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Are You Hearing or Listening? Five Benefits of Listening

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The Difference between Hearing and

 Let’s Bottom Line It

We’re horrible listeners and listening is basis for effective communication. Stephen Covey said, “Most people do not listen with the intent to understand; they listen with the intent to reply.”

Dialogue is often viewed like a tennis match. It’s the back and forth. Your “opponent” hits the ball to you and your job is to hit it back. You want to score the point; you want to win. But, to listen effectively, listen to receive the meaning without worrying about “scoring a point.” Once you understand, then you can respond. Being quiet gives you the opportunity to hear the words, the tone, and the meaning behind the words. It gives you the chance to observe the speaker’s body language. Never underestimate non-verbal cues. View pictures in App save up to 80% data.

Listening Has Benefits

Effective listening helps to resolve conflicts, build trust, inspire people, and strengthen teams. That’s especially important to leadership.

Benefit 1: You’ll Gather Critical Facts before Making Decisions

Spend most of your conversations listening and you’ll absorb the information as it is given to you. If you collect all of the facts instead of jumping to assumptions, you’re able to make a well-informed decision. When you stop worrying about what you’re going to say and focus on what’s being said, you will put more thought into what you want to communicate.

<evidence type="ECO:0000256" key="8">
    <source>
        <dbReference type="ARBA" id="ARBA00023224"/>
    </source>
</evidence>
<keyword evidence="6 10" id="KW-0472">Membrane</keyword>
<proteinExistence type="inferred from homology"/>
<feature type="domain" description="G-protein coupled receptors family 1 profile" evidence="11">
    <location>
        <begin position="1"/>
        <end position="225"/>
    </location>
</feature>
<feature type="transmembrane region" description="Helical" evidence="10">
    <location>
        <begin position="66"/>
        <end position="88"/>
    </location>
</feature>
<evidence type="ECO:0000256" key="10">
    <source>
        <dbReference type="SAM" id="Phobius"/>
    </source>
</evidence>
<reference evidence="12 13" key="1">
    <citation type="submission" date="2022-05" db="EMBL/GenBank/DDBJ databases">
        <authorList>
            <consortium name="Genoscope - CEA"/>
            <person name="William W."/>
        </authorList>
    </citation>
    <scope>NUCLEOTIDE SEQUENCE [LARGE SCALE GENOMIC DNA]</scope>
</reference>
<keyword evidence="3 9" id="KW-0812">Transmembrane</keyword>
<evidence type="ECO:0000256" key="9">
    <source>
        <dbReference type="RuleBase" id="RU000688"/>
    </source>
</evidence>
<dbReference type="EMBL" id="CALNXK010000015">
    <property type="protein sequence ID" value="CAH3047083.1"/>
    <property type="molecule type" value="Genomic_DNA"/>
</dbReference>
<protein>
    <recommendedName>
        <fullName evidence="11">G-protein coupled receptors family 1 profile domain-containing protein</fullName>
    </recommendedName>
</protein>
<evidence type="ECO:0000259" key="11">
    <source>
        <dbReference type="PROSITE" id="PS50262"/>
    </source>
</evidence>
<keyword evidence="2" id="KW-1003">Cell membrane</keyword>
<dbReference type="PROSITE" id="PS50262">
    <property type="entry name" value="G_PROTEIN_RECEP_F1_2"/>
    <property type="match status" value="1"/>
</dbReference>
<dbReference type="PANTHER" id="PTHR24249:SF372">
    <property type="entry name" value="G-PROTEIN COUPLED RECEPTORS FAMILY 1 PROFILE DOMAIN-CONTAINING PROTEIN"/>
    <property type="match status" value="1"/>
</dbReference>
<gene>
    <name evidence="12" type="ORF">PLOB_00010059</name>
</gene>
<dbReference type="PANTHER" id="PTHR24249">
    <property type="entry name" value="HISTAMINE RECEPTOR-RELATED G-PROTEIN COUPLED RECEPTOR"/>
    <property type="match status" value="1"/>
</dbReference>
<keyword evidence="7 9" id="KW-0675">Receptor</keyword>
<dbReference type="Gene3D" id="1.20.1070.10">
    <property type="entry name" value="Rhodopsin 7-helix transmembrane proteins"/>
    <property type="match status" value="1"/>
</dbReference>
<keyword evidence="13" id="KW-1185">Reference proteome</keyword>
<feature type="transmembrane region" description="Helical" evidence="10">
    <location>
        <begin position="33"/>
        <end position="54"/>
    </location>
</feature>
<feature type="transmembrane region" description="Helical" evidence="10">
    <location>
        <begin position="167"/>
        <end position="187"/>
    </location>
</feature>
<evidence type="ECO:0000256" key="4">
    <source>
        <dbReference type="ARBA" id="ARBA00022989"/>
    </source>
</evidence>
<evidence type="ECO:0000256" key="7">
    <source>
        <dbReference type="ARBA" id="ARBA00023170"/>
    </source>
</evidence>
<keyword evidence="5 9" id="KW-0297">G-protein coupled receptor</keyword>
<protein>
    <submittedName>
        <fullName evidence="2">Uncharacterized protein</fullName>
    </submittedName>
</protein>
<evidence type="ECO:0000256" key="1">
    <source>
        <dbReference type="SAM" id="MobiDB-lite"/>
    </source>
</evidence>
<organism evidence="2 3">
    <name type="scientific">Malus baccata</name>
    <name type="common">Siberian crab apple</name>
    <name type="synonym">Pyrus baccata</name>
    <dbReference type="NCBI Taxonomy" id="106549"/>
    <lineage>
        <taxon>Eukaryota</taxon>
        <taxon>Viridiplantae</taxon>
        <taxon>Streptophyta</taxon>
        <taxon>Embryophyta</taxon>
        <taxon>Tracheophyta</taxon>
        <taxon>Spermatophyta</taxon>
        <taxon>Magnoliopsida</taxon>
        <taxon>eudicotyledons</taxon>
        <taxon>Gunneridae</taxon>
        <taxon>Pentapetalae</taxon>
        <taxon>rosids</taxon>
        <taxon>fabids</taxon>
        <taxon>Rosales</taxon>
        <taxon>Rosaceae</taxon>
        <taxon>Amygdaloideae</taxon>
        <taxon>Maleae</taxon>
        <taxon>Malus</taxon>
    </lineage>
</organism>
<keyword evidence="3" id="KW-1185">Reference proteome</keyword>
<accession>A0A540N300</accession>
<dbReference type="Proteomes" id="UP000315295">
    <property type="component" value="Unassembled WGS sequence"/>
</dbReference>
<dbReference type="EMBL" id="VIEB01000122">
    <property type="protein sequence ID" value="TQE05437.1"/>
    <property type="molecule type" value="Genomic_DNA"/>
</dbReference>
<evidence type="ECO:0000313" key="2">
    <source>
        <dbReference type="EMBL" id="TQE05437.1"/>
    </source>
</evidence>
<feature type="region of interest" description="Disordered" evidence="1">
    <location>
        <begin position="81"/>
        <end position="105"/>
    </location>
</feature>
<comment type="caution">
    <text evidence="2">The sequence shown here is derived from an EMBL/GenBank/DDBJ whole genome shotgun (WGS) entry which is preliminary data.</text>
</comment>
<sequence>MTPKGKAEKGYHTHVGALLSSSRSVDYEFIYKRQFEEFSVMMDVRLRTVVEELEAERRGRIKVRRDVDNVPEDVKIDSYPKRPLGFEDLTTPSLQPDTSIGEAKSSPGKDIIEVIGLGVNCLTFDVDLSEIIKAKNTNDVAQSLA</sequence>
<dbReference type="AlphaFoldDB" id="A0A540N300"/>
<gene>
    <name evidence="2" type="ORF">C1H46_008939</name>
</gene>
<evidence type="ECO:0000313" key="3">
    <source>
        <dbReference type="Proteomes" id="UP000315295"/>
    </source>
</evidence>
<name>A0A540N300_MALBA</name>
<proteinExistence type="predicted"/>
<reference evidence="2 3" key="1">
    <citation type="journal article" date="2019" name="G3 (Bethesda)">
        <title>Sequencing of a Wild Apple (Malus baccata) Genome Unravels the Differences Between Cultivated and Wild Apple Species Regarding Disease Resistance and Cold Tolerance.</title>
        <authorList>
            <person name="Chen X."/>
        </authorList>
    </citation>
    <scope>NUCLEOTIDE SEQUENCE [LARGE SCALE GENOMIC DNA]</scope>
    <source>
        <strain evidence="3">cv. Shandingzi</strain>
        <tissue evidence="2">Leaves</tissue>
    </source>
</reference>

Benefit 2: You Can Uncover Underlying Issues

Intuitive listeners are looking for the story behind the message, and the opportunity beyond the issue. Listening is about discovery, and discovery doesn’t only impact the present, but it can also influence the future.  

When someone is speaking to you, it’s easy to zone out and just focus on bits and pieces of what they’re saying. Listen carefully to what they are saying, how they are saying it, and what seems to be left out. There may be an underlying issue of which you weren’t even aware. Hear them out completely.  

Benefit 3: Active Listeners Have More Successful Interpersonal Relationships

Listening with active attention supports the speaker and helps build their confidence. People feel valued when they are listened to and this promotes feelings of trust and respect. In return, greater cooperation ensues. Active listeners have greater powers of persuasion because they encourage mutual feelings of respect. Active listening helps to glean additional information from the speaker and good listeners are able to initiate resolutions to misunderstandings more easily.  

Benefit 4: You Avoid “Trifling” Conversation

If you decide to listen more, and speak less than you normally would, you only say what needs to be said. Your opinions make a greater impact and your points are succinct. Benjamin Franklin said, “Speak not but what may benefit others or yourself; Avoid trifling Conversation.”  

Benefit 5: You’ll Recognize the Contributions of Others

When you listen more, you see how others contribute. You’ll see how people contribute energy, ideas, actions or results. Few things go as far in building good will as recognizing others and you’ll end up learning a thing or two that you didn’t know. 

Source: opera.com
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